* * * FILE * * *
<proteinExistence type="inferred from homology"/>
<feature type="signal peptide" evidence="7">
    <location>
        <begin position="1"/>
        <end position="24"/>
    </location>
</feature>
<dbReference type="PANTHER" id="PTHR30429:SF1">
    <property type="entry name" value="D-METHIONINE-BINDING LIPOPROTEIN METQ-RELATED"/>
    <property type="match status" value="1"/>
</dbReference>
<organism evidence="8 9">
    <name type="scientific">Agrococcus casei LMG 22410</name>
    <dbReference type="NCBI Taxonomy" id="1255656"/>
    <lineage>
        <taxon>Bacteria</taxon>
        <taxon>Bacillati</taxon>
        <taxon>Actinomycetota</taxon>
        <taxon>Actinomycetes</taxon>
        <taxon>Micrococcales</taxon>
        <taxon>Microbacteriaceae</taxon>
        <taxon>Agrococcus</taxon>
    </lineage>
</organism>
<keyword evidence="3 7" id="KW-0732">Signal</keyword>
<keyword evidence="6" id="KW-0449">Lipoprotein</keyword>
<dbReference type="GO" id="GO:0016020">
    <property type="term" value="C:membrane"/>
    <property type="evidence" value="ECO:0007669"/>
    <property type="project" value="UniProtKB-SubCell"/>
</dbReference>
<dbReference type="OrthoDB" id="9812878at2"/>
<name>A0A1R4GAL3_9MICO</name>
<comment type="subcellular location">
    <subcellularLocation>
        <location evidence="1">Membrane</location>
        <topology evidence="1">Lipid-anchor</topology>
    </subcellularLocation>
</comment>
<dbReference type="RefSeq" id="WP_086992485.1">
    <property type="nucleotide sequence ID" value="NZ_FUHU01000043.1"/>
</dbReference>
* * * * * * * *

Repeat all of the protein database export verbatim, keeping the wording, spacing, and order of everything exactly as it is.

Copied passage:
<proteinExistence type="inferred from homology"/>
<feature type="signal peptide" evidence="7">
    <location>
        <begin position="1"/>
        <end position="24"/>
    </location>
</feature>
<dbReference type="PANTHER" id="PTHR30429:SF1">
    <property type="entry name" value="D-METHIONINE-BINDING LIPOPROTEIN METQ-RELATED"/>
    <property type="match status" value="1"/>
</dbReference>
<organism evidence="8 9">
    <name type="scientific">Agrococcus casei LMG 22410</name>
    <dbReference type="NCBI Taxonomy" id="1255656"/>
    <lineage>
        <taxon>Bacteria</taxon>
        <taxon>Bacillati</taxon>
        <taxon>Actinomycetota</taxon>
        <taxon>Actinomycetes</taxon>
        <taxon>Micrococcales</taxon>
        <taxon>Microbacteriaceae</taxon>
        <taxon>Agrococcus</taxon>
    </lineage>
</organism>
<keyword evidence="3 7" id="KW-0732">Signal</keyword>
<keyword evidence="6" id="KW-0449">Lipoprotein</keyword>
<dbReference type="GO" id="GO:0016020">
    <property type="term" value="C:membrane"/>
    <property type="evidence" value="ECO:0007669"/>
    <property type="project" value="UniProtKB-SubCell"/>
</dbReference>
<dbReference type="OrthoDB" id="9812878at2"/>
<name>A0A1R4GAL3_9MICO</name>
<comment type="subcellular location">
    <subcellularLocation>
        <location evidence="1">Membrane</location>
        <topology evidence="1">Lipid-anchor</topology>
    </subcellularLocation>
</comment>
<dbReference type="RefSeq" id="WP_086992485.1">
    <property type="nucleotide sequence ID" value="NZ_FUHU01000043.1"/>
</dbReference>